Building Bridges with Science for Communities

By Senior Environmental Scientist Cory Copeland

If you ever go to coffee or happy hour with a State scientist, you should ask them about the first time they were scolded by a member of the public. I remember mine. I was fresh from school and still extremely green. I was working on an amendment to the Delta Plan, and we were meeting with a group of stakeholders. About three minutes into the meeting, immediately following my introduction, one person started with “What you people don’t understand is that…” followed by an explanation of how they saw some interconnected issues in the Delta. I think by “you people” they meant State scientists and bureaucrats. And they were right about me, at least then.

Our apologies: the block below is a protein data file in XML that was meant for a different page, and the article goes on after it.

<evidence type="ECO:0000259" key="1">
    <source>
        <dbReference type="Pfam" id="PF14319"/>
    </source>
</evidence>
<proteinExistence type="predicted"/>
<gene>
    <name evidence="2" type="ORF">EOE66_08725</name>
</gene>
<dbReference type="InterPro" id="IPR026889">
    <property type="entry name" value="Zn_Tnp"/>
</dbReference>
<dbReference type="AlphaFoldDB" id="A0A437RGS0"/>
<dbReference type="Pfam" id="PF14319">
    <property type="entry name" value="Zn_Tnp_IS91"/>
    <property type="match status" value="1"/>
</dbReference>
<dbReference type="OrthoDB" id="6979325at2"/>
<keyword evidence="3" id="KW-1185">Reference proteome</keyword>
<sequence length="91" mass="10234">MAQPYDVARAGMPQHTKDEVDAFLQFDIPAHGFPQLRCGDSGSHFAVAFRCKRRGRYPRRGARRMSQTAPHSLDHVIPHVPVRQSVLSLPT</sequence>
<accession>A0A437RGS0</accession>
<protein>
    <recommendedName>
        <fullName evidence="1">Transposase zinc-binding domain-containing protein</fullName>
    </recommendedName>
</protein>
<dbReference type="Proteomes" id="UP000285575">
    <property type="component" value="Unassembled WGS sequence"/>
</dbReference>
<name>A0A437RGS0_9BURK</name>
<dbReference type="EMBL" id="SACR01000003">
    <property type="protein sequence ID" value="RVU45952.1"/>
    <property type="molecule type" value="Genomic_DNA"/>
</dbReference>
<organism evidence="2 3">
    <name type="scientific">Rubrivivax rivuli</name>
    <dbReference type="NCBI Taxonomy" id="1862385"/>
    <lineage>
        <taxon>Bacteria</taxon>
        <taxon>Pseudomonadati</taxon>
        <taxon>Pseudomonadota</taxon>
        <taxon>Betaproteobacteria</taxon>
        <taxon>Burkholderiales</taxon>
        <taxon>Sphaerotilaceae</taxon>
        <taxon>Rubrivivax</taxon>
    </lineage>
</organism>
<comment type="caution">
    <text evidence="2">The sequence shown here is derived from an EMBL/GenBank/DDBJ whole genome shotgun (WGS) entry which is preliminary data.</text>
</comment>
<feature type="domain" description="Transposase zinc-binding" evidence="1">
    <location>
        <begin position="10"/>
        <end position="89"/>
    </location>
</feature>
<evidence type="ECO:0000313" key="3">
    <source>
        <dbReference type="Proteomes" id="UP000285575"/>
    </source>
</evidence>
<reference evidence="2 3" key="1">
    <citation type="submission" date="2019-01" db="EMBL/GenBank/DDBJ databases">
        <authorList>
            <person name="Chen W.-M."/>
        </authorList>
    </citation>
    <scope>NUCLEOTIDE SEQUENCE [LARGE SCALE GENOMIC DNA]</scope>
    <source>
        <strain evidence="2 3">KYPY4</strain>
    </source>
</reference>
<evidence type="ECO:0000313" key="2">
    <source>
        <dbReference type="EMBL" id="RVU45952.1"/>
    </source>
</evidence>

I left that meeting understanding that we needed new ways to engage with communities outside of high-tension political processes. Strong relationships between scientists and communities are foundational to advancing the coequal goals for the Delta. At the Delta Stewardship Council, we’re proud to announce a new Science for Communities Workshop to provide a venue to develop these relationships.

I know most scientists at State agencies or universities appreciate that the work we do allows us to serve the public. In many cases that service can feel frustratingly indirect. Some may spend years diligently performing legislative mandates or duties for a research program and seldom receive input from the communities their work is intended to benefit. Although many scientists are looking for ways to engage communities, there are few good forums.

Click here to continue reading at the Delta Stewardship Council website.

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